“It was a free-for-all in the finale,” said Impey. “It was a bit easier than I expected on the final climb (but) I knew with Peter Sagan there, it wasn’t going to be easy.”
The win has given the world champion a two second lead over Impey with Sagan’s Bora Hansgrohe team mate, Jay McCarthy sitting third, nine seconds off the lead.
“Tomorrow will be again another story,” said Sagan. “I’m in the ochre jersey now but we all know we are racing here for Jay McCarthy. It’s his home race. He’ll have a much harder climb than today to have his say tomorrow.”
Stage 5 traditionally decides the race and there are 33 riders within 14 seconds of the lead which has set up a thrilling contest as the contenders battle for honours on Willunga Hill.
The stage has been won by Tasmanian Richie Porte for the past four editions and last year it cemented overall victory for the BMC Racing team rider who finished today with the lead group despite feeling less than 100 percent.
“I didn’t feel good today, I felt a little bit sick overnight and I had a pretty rough day,” said Porte. “Just a bit of a tummy (upset), it could be the heat, it plays havoc on your body.”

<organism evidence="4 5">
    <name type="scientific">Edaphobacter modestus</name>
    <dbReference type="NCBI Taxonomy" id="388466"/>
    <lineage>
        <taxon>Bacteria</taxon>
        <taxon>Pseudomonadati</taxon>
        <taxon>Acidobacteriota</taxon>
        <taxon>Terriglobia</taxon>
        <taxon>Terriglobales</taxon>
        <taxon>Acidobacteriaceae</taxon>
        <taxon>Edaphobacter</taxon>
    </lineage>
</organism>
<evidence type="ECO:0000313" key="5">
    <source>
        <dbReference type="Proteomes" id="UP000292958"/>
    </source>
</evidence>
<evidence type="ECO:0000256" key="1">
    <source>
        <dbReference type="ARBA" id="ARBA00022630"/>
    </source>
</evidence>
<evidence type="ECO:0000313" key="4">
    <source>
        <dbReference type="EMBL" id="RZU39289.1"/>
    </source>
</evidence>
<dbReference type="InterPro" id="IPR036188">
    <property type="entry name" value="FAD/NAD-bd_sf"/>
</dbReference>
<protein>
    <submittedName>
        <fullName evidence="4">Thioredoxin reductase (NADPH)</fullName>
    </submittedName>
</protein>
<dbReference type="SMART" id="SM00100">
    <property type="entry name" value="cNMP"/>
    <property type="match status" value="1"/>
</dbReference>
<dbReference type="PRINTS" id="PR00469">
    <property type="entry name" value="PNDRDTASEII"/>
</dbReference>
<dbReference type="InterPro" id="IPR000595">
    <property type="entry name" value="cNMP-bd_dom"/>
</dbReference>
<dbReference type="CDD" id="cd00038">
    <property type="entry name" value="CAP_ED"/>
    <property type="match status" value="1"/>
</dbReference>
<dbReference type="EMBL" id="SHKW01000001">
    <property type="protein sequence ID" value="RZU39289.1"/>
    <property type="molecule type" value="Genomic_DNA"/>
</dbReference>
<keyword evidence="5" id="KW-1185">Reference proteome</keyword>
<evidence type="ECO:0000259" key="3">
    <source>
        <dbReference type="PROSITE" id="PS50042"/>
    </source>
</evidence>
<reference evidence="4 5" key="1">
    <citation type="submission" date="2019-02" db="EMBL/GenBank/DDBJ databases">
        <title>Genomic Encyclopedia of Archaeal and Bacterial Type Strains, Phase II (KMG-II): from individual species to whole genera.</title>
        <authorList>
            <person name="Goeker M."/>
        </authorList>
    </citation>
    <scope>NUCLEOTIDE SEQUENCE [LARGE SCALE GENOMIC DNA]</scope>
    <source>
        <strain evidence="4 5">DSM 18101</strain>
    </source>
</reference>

But regardless of how he was feeling Porte wouldn’t have been making the pace today.
“Obviously you could see nobody really wanted to take the lead (and) I don’t think it was up to me,” he said.
“Hopefully tomorrow we can recover, and Rohan (Dennis) and I can have another good day,” Porte explained. “(Willunga) is not a terribly long climb, and Sagan is on such good form, so he is also a danger.”
Mitchelton Scott team director Matt White says the cumulative effect of the heat is starting to show.
“We were riding hard to soften up the Europeans,” said White. “Daryl (Impey) is in good shape, so it’s a question of if he can stay with Richie (Porte) tomorrow.
“We all know Richie (Porte) attacks with one kilometre to go. If Richie is as strong as he was last year, he’ll win. If he’s not, then maybe Daryl can hang on. Richie is the favourite to win tomorrow.”